Every year, more patients are visiting the emergency room. From 2001 to 2008, the number of ER visits by American's jumped from 107.5 million to 123.8 million, according to a 2012 study published this summer in the Annals of Emergency Medicine. The uptick in emergency room visits outpaced the U.S. population growth by 60 percent.
Even more of a concern than the sheer volume of ER visits is the increased amount of time patients are spending in the emergency department once they get there. Over the same period of time, the study found nearly a 30 percent increase in the total time patients spent in the emergency department, from 330 million hours to 417 million hours.
"The growth of crowding since 2001 has been mostly due to increased practice intensity," Dr. Stephen R. Pitts told American Medical News. Dr. Pitts is the study's lead author and an associate professor of emergency medicine at Emory University School of Medicine in Atlanta.
What does that mean? Essentially, patients are getting more hi-tech, complicated treatment than in the past. The use of computed tomography scans, magnetic resonance imaging and ultrasounds more than doubled over the time period studied. Emergency department imaging, blood tests, multiple medications and use of intravenous fluids also all increased and were linked to emergency department crowding.
"If you walked around from room to room at your neighborhood ER and asked people what they were waiting for, almost without fail they're there just waiting for test results," said Dr. Pitts.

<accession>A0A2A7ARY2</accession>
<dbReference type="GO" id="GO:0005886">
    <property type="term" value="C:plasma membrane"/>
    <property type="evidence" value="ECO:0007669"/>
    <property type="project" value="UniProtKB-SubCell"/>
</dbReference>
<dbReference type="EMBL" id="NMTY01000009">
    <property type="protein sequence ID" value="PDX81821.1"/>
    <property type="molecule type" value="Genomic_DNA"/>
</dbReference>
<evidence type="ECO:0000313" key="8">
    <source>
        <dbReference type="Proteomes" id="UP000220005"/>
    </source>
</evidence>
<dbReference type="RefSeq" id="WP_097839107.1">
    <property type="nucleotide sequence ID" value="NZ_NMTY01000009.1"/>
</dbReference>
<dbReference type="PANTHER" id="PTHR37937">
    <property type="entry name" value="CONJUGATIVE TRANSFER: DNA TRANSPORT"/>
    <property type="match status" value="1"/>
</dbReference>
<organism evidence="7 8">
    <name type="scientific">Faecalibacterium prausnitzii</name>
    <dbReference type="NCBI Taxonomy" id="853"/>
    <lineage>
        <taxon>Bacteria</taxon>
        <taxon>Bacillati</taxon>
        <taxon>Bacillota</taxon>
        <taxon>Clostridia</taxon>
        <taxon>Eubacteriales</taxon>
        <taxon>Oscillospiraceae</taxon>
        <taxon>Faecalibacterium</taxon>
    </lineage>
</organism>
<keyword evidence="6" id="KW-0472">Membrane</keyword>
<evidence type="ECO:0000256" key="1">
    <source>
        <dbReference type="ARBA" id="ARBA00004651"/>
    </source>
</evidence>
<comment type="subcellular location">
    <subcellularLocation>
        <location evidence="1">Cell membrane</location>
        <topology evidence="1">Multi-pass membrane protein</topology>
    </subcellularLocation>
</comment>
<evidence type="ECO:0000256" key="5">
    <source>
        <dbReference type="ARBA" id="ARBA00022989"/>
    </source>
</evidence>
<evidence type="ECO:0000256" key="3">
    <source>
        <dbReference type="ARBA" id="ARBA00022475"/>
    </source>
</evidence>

This added time in the emergency department queue can be harmful to patients. For example, according to a 2009 report from the Government Accountability Office, one in four hospitals in the geographic area studied had to divert ambulances to other emergency departments due to crowding, which increased the heart attack mortality rate by 47 percent.
Ambulance diversion is an obvious threat to patients who need treatment immediately, but many day-to-day emergency department errors that impact patient care are subtler. Problems like medication errors, misdiagnosis and improperly read test results all become more common when ER staff members are rushed.
When your health is on the line, you have a right to careful, thought-out care. Emergency department overcrowding can put that right in jeopardy. If you believe you may have been harmed by an emergency room error, contact a medical malpractice attorney today to learn more about the monetary remedies you may be entitled to.